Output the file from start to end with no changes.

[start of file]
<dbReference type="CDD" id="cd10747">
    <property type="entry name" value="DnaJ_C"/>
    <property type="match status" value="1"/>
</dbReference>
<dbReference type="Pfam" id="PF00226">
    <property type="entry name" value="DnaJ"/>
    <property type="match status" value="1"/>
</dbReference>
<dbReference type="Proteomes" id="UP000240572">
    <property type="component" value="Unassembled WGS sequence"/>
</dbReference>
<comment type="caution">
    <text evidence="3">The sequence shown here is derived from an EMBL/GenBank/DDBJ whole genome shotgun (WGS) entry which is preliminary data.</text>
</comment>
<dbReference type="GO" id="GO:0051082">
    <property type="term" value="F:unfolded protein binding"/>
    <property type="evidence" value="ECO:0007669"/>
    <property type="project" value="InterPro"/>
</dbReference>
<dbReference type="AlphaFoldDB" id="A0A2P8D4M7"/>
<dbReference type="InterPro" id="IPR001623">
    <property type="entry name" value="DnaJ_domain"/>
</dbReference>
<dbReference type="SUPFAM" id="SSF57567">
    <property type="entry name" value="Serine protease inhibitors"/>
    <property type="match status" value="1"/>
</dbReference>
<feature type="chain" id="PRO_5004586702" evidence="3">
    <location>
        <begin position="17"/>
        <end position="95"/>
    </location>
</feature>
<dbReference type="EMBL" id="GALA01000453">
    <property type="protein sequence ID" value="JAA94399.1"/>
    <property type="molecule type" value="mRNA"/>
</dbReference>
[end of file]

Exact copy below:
<dbReference type="CDD" id="cd10747">
    <property type="entry name" value="DnaJ_C"/>
    <property type="match status" value="1"/>
</dbReference>
<dbReference type="Pfam" id="PF00226">
    <property type="entry name" value="DnaJ"/>
    <property type="match status" value="1"/>
</dbReference>
<dbReference type="Proteomes" id="UP000240572">
    <property type="component" value="Unassembled WGS sequence"/>
</dbReference>
<comment type="caution">
    <text evidence="3">The sequence shown here is derived from an EMBL/GenBank/DDBJ whole genome shotgun (WGS) entry which is preliminary data.</text>
</comment>
<dbReference type="GO" id="GO:0051082">
    <property type="term" value="F:unfolded protein binding"/>
    <property type="evidence" value="ECO:0007669"/>
    <property type="project" value="InterPro"/>
</dbReference>
<dbReference type="AlphaFoldDB" id="A0A2P8D4M7"/>
<dbReference type="InterPro" id="IPR001623">
    <property type="entry name" value="DnaJ_domain"/>
</dbReference>
<dbReference type="SUPFAM" id="SSF57567">
    <property type="entry name" value="Serine protease inhibitors"/>
    <property type="match status" value="1"/>
</dbReference>
<feature type="chain" id="PRO_5004586702" evidence="3">
    <location>
        <begin position="17"/>
        <end position="95"/>
    </location>
</feature>
<dbReference type="EMBL" id="GALA01000453">
    <property type="protein sequence ID" value="JAA94399.1"/>
    <property type="molecule type" value="mRNA"/>
</dbReference>